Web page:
In order to swap pins efficiently, a designer may employ a netline before routing the traces. A netline is a graphical line rendered in a physical design for a printed circuit board that spans each pin in a “net” (where a “net” is represented by a single node of the schematic design). FIG. 1 illustrates netlines 101 extending between pins 103 of two separate components 105 and 107. Crossing netlines (e.g., netlines 101A and 101B) suggest that routing traces between their associated pins would be complicated, possibly requiring that the traces be routed on separate layers. To simplify the routability of the traces, a designer may employ a pin-swapping algorithm to reduce or eliminate crossing netlines. FIG. 2 illustrates the components shown in FIG. 1, with the pins reconfigured to prevent crossing netlines. Once a revised pin configuration has been determined, the circuit layout of the component is updated to provide the desired pin configuration, and the traces routed between the relevant pins.

After the designer has established a physical design for the printed circuit board, it is analyzed to verify that it meets specified parameters. For example, the design may be analyzed to confirm that it complies with various manufacturing constraints, such as minimum spacing between traces, minimum trace widths, minimum or maximum turn angles for traces, etc. Alternately or additionally, the designer may verify that the signal integrity and timing delays for the physical design meet desired parameters, to ensure that the signals to be carried by the traces will not be degraded by crosstalk, overshoot or undershoot. Still further, the designer may verify that the electromagnetic radiation that will be generated by the physical design will not exceed specified parameters. These verification processes may be performed using, for example, conventional printed circuit board design verification software tools. If any errors are detected, then the physical design will be corrected to address the errors, and the verification processes repeated. Thus, complying with the verification requirements may necessitate several more changes to the physical design.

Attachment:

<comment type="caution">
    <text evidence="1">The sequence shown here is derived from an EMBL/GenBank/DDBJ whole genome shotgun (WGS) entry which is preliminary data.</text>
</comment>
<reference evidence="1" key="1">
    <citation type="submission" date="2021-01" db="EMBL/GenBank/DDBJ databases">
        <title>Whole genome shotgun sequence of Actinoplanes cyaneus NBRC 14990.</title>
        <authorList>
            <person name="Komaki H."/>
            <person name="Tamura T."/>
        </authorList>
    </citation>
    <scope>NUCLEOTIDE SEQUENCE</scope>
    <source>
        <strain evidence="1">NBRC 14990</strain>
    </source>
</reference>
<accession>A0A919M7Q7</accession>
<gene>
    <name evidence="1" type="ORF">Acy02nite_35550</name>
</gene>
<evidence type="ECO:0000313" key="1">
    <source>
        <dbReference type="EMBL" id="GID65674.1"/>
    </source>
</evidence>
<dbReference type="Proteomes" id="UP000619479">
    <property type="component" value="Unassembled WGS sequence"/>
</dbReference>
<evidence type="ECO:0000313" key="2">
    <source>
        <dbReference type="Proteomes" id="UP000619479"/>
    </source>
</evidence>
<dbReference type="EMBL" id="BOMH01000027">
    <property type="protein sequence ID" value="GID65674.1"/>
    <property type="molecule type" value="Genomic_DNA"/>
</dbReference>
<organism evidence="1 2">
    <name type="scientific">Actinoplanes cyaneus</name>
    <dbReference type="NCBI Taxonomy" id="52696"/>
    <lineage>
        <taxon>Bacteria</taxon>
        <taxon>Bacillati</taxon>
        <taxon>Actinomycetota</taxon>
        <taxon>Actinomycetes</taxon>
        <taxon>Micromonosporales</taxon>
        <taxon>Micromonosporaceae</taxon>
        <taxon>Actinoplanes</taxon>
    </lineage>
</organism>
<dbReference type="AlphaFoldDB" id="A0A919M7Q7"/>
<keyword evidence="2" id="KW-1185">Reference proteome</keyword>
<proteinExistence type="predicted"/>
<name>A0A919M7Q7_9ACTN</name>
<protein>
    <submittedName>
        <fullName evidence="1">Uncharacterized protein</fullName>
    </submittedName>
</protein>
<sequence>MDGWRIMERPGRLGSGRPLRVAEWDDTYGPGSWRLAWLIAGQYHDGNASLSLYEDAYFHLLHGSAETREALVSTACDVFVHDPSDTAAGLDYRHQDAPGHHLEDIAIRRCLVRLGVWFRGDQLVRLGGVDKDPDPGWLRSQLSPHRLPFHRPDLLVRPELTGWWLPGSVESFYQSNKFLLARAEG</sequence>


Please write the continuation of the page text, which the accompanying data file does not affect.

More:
As integrated circuit devices have evolved to include smaller and more circuits, it has become increasing difficult to create a physical design for a printed circuit board. For example, a D-type positive edge triggered flip-flop circuit may require 14 pins. Whereas an integrated circuit device might have included only a single circuit of this type several years ago, improvements in integrated circuit manufacturing may now allow an even smaller integrated circuit device to include hundreds of these circuits, requiring more than a thousand pins in a reduced area.

New pin configurations have been developed to permit these more complex integrated circuit devices. Many integrated circuit devices, for example, now use a ball grid array (BGA) structure. With a ball grid array, the pins are formed by balls of solder mounted on the bottom of the package encasing the integrated circuit device. The printed circuit board in turn has a corresponding array of pads, formed of a conductive material such as copper, which matches the positions of the solder balls on the integrated circuit device. To connect the integrated circuit device to the printed circuit board, the integrated circuit device is placed on the printed circuit board so that the balls of solder align with the conductive pads. The solder balls then are melted onto the pads, typically in a reflow oven or by using an infrared heater.